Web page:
Majority of North Carolinians Want to Continue Electing Judges

HIGH POINT, N.C., May 18, 2018 – The High Point University Survey Research Center and Department of Criminal Justice conducted a statewide poll and analysis on North Carolinians’ level of awareness and support for potential changes to the way the state appoints judges.

The poll found that 49 percent of survey participants were unaware that North Carolina is considering changing the way it appoints judges from direct elections to appointment by the governor or the General Assembly. A total of 47 percent of respondents had some level of awareness, including 11 percent who said they were highly aware, 16 percent moderately aware and 20 percent slightly aware.

A 75 percent majority strongly prefer to directly elect judges, while 8 percent prefer appointment by the governor and 10 percent prefer appointment by the General Assembly.

“We found that almost half of the registered voters we surveyed were aware of the issue,” says Dr. Bobby Little, chair of the Department of Criminal Justice. “In our analysis, we didn’t find any similarities in the demographics of those who prefer to keep judge appointments election-based. They represented a wide variety of people across the board.”

The Survey Research Center conducted the poll in late February. Little and Dr. Thomas Dearden, assistant professor of criminal justice, analyzed and recently produced a preliminary report about the findings, which they plan to submit for publication.

Their findings remain timely as the North Carolina General Assembly recently began a legislative session that may include discussions about the reform of judicial appointments.

“This study made sense for our department as judges are an integral part of the criminal justice system,” says Little. “Judges are critical to the outcomes of justice, and we hope these results are of value to the general public who may or may not be familiar with this conversation.”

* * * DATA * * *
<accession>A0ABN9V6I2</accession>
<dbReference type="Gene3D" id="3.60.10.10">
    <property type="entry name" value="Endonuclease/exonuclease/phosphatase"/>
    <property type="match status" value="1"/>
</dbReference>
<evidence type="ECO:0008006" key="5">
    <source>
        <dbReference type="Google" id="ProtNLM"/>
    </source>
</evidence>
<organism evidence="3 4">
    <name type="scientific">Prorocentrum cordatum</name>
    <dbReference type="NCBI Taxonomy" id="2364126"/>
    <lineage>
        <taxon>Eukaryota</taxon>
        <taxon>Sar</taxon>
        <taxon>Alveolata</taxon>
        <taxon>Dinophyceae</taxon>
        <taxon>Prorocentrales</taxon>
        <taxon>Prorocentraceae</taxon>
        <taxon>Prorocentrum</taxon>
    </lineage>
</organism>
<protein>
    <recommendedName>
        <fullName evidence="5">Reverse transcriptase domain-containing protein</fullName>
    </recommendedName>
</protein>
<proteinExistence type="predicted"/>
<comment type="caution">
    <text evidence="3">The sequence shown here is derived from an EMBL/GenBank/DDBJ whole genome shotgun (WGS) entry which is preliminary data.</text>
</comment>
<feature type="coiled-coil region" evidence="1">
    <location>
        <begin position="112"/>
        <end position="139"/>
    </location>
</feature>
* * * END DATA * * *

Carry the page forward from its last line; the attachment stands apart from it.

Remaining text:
Level of Awareness Judicial Appointment Reform

How aware are you that the NC state government is considering a major change in the way judges are selected to serve full terms of office?

Unaware – 49 percent

Slightly aware – 20 percent

Moderately aware – 16 percent

Highly aware – 11 percent  

Don’t know/Refuse – 4 percent

(All adult (North Carolina resident) sample surveyed Feb. 19-25, 2018, n = 513 and margin of sampling error approximately = +/- 4.3 percent)

 

Preference for Judicial Appointment Methods

Now, please tell me which ONE of these three methods of choosing judges you prefer…

Direct election by the voters within the election district – 75 percent

Appointment by the Governor – 8 percent

Appointment by the North Carolina General Assembly – 10 percent

Don’t know/refuse/none of these – 8 percent

(All adult (North Carolina resident) sample surveyed Feb. 19-25, 2018, n = 513 and margin of sampling error approximately = +/- 4.3 percent)

 

This HPU Poll was fielded by live interviewers at the High Point University Survey Research Center calling on Feb. 19-25, 2018. The responses from a sample of all North Carolina counties came from 513 adults with landline or cellular telephones. The Survey Research Center contracted with Survey Sampling International to acquire this sample. The survey has an estimated margin of sampling error of approximately 4.3 percentage points for all adult respondents. The data is weighted toward population estimates for cellular and landline telephone use, age, gender, race, and education level based on U.S. Census and CDC numbers for North Carolina. In addition to sampling error, factors such as question wording and other methodological choices in conducting survey research can introduce additional error into the findings of opinion polls. Details from this survey are available at http://www.highpoint.edu/src/files/2018/05/57memoJ.pdf.

Further results and methodological details from the most recent survey and past studies can be found at the Survey Research Center website at http://www.highpoint.edu/src/. The materials online include past press releases as well as memos summarizing the findings (including approval ratings) for each poll since 2010.

The HPU Poll reports methodological details in accordance with the standards set out by AAPOR’s Transparency Initiative, and the HPU Survey Research Center is a Charter Member of the Initiative. For more information, see http://transparency.aapor.org/index.php/transparency.

You can follow the HPU Poll on Twitter at https://twitter.com/HPUSurveyCenter.

Dr. Martin Kifer, chair and associate professor of political science, serves as the director of the HPU Poll, and Brian McDonald serves as the associate director of the HPU Poll.

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